The Philosophy of Aiderbichl
Humanity should not stop at human beings.
1. In the beginning, the philosophy of Gut Aiderbichl was never for animals to be regarded as "better humans". If an animal is ailing, his fellow creatures certainly take no pity nor do they supply food. Our entire creation did not spring up from a single rib of God: empathy, a sense of what is right or mercy cannot be taken for granted.
2. Such values emerged during our culture’s quest to find an ideal and better world. But we cannot go from a vale of tears to paradise in one single step: from the butcher in the slaughter house to the vegan, from industrial agriculture back to the farmer’s family association … extreme measures can be a goal, but not the path.
3. As a result of an out-of-fashion culture of protest, the common belief was still that it was enough simply to protest for paradise and against our problems. But if we cannot base our values on empathy, a sense of what is right or mercy, no amount of protest leads to this state of paradise, though we can work towards achieving it!
4. What’s needed instead of complaints and protests are – solutions. That means practical suggestions, political and legally binding decisions as well as concepts for financial planning to achieve our goals.
5. Animal protection without protection for humans would also create something like a sect. That’s why Aiderbichl is not just a place to warn people about the need for animals’ rights – not just a corner of paradise, but also a large mirror. What this mirror reflects is a lack of dignity in our treatment of animals – the battery hens and animal transports, our care homes and open-plan offices, not to mention our attitude to those less powerful as well as our relationships among and towards each other. Aiderbichl is a reminder that we are all in it together – our destiny is to live in one community on earth.
6. When the estate opened in the year 2000, the political climate back then suggested it was time to substitute the old protest culture for a PR mission aiming at a new kind of world. Instead of continuing the siege of the old order with the same shock publicity of negative cases leading nowhere, the mission was to advertise the positive examples. Now, thanks to our far-reaching media and press relations, this positive approach has won through. Ultimately, embracing a better world shouldn’t start with threats and so we call our solution: "Love Life. Aiderbichl." That’s when our animal sanctuary is created a million times over – in people’s thoughts.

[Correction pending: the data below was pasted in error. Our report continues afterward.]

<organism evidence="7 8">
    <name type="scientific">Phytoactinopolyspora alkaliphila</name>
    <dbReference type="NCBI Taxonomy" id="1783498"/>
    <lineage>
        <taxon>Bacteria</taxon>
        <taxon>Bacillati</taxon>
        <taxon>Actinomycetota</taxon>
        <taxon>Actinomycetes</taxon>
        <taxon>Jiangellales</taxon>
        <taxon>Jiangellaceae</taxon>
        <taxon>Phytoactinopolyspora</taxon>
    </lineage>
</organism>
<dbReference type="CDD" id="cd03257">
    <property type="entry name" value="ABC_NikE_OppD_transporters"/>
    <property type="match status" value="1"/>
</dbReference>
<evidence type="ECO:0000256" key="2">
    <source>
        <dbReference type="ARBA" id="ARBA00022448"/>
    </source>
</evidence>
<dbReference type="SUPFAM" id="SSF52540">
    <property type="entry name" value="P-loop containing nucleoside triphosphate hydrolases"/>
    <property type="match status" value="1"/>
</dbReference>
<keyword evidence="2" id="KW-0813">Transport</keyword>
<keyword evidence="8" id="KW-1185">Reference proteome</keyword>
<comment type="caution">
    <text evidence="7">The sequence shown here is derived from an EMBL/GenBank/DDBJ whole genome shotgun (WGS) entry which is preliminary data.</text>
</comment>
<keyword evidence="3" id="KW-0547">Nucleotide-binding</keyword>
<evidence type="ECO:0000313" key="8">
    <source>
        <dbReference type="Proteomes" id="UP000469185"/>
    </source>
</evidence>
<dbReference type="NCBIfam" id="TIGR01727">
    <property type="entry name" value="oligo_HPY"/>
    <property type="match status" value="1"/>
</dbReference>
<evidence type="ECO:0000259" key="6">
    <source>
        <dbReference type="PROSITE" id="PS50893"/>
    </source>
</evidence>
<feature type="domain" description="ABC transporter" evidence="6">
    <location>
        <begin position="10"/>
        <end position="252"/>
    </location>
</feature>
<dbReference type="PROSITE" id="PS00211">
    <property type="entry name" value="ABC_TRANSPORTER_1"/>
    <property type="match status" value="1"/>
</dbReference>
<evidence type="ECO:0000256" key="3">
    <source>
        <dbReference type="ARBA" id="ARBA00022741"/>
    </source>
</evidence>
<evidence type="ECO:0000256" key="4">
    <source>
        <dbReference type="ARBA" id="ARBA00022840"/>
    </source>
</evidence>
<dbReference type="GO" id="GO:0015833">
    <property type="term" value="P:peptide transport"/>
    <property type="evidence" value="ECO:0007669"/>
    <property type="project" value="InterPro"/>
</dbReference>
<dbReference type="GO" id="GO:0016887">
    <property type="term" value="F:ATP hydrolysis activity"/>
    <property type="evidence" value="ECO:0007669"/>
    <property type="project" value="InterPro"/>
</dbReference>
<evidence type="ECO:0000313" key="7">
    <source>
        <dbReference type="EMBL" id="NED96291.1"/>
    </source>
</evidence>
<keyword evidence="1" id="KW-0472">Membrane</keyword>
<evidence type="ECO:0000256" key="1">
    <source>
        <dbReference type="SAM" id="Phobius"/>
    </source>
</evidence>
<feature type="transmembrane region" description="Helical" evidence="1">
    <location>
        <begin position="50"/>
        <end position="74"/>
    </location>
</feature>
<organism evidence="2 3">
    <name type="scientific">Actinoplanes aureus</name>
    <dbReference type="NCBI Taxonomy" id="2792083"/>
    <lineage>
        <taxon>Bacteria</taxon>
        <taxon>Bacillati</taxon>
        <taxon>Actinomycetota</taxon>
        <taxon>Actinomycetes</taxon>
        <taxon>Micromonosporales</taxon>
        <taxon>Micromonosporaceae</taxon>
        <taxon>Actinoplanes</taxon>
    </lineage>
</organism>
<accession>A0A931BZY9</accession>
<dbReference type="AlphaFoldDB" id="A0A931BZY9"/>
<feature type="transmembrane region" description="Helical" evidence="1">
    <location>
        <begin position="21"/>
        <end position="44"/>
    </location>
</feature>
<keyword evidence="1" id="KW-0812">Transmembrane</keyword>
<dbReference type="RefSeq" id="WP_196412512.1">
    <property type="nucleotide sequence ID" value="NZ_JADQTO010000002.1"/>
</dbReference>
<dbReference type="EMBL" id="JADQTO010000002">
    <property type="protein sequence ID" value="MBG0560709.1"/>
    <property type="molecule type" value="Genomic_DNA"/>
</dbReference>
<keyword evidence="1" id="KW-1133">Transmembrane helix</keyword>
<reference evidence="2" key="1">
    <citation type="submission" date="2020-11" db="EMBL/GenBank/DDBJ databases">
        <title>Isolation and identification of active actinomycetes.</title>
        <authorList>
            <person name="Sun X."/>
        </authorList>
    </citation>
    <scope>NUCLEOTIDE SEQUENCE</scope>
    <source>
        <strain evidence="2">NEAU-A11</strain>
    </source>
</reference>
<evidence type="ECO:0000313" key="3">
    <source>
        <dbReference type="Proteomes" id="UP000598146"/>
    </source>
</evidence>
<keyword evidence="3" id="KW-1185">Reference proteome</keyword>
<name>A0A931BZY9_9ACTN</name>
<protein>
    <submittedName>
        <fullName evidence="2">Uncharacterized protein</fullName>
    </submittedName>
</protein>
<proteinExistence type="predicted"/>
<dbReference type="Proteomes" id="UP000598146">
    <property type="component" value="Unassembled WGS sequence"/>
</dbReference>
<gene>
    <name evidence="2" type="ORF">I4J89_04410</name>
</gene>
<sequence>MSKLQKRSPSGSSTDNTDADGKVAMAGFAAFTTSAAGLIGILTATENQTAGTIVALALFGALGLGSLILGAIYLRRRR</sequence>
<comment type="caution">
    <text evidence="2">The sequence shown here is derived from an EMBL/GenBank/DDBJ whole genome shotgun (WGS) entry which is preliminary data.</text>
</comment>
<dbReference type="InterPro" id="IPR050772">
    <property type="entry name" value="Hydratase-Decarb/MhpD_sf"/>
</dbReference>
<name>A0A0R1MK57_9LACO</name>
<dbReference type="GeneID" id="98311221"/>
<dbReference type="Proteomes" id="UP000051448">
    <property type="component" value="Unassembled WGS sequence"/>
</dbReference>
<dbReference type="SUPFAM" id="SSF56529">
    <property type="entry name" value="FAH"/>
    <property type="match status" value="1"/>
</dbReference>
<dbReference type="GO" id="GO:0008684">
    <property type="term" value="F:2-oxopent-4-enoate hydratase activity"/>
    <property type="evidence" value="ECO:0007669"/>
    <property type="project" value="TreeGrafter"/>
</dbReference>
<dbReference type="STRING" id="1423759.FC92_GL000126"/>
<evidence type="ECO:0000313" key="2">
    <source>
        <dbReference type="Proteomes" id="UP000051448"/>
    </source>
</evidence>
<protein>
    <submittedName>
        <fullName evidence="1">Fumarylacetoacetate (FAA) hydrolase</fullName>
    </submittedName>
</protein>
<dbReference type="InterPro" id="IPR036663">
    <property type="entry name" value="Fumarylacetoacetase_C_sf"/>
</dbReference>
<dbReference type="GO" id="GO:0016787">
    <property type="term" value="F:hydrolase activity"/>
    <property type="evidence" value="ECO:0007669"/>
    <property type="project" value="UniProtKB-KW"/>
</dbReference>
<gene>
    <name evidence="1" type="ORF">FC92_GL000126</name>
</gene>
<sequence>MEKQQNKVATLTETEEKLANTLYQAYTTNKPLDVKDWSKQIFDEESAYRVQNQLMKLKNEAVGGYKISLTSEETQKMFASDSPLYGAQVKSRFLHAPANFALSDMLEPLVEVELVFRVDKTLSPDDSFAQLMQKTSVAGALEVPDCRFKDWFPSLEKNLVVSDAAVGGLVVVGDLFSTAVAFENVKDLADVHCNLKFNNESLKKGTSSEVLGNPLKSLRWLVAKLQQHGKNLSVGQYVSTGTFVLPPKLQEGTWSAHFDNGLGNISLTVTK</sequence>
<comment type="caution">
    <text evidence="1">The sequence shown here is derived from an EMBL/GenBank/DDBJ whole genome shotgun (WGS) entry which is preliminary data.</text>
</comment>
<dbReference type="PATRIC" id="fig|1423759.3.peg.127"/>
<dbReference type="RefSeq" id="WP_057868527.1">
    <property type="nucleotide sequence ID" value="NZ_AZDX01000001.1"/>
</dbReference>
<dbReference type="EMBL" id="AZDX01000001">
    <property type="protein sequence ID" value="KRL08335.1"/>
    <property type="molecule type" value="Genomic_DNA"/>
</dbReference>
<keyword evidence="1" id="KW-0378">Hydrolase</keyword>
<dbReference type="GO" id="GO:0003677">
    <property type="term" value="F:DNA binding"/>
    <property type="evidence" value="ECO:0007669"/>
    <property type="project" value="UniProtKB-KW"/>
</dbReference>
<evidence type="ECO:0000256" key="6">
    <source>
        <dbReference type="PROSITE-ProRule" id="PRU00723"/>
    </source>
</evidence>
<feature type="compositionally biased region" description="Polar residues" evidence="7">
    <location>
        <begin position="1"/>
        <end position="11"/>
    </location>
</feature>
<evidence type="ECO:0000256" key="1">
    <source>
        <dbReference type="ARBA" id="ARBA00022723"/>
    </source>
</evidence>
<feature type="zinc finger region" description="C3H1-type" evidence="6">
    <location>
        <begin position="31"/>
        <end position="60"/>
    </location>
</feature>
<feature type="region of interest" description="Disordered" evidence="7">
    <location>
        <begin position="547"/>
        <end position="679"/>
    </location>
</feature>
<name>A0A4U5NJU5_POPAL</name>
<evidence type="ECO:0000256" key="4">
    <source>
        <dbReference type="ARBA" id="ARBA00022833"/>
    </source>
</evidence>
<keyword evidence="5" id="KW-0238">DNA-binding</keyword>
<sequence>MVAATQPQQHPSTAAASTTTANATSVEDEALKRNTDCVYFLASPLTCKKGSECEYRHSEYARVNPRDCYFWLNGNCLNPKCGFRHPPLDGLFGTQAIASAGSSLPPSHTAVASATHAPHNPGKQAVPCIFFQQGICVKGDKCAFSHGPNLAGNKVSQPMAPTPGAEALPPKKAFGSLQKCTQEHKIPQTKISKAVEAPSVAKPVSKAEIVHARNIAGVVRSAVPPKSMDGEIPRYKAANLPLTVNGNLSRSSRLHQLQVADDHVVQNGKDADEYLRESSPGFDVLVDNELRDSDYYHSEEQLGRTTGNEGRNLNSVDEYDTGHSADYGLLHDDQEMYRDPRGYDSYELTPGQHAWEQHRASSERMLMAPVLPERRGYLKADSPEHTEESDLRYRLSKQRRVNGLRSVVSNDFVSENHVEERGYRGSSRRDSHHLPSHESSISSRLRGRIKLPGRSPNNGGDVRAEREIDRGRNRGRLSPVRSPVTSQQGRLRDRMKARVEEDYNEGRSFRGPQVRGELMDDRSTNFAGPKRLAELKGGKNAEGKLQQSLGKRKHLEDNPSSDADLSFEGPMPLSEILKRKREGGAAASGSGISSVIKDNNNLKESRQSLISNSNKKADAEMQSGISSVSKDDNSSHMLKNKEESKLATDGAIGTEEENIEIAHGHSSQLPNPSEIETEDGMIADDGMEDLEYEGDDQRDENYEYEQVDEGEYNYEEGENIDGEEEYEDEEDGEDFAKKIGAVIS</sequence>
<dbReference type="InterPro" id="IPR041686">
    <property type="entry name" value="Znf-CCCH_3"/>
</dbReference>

Humanity should not stop at human beings.
Keeping Our Animals
Since the sanctuary was first established in 2001, Gut Aiderbichl has rescued many thousands of animals. Our office has placed many animals in great homes thanks to the goodwill of our numerous contacts, TV and print media. Currently, more than 1,000 animals are our residents – 400 alone are horses.
In 2002, all political parties in the province of Salzburg met at Gut Aiderbichl. We succeeded in gaining acceptance of animals as fellow creatures in the constitution.
The Aiderbichl mission on behalf of humanity, which embraces animals, supports and positively influences the theme of animals in the eyes of the broad public. Austria has the world’s best animal protection laws.
Mutual Programs Helping Man and Animals
Gut Aiderbichl practises the teaching of values to all – disabled people, children with infantile autism, and also welcomes patients from hospices thanks to a program of mutual visits, self-awareness and empowerment.
Assisting Animals In Need
Since his active support for animal rights, Michael Aufhauser and Gut Aiderbichl helped over 2,000 dogs and cats make a fresh start. At least 1,000 horses, donkeys and ponies were rescued. Numerous other animals were saved or now live under the protection of Gut Aiderbichl.
Successful Teaching of Values
The cause of Gut Aiderbichl on behalf of its "new humanity" reaches millions thanks to its unique public relations work.
"Even if we were to succeed in protecting animals from humans, our achievement would amount to nothing. It’s only when we’ve succeeded in no longer needing to protect animals that we’ll have reached our goal. Then, we’ll truly have changed something: OURSELVES." Michael Aufhauser
Erik suffers from infantile autism. At Gut Aiderbichl,
he spoke his first word again in 2 years
4 former circus horses enjoy their Hospice residents enjoy the contact with our animalsretirement at Gut Aiderbichl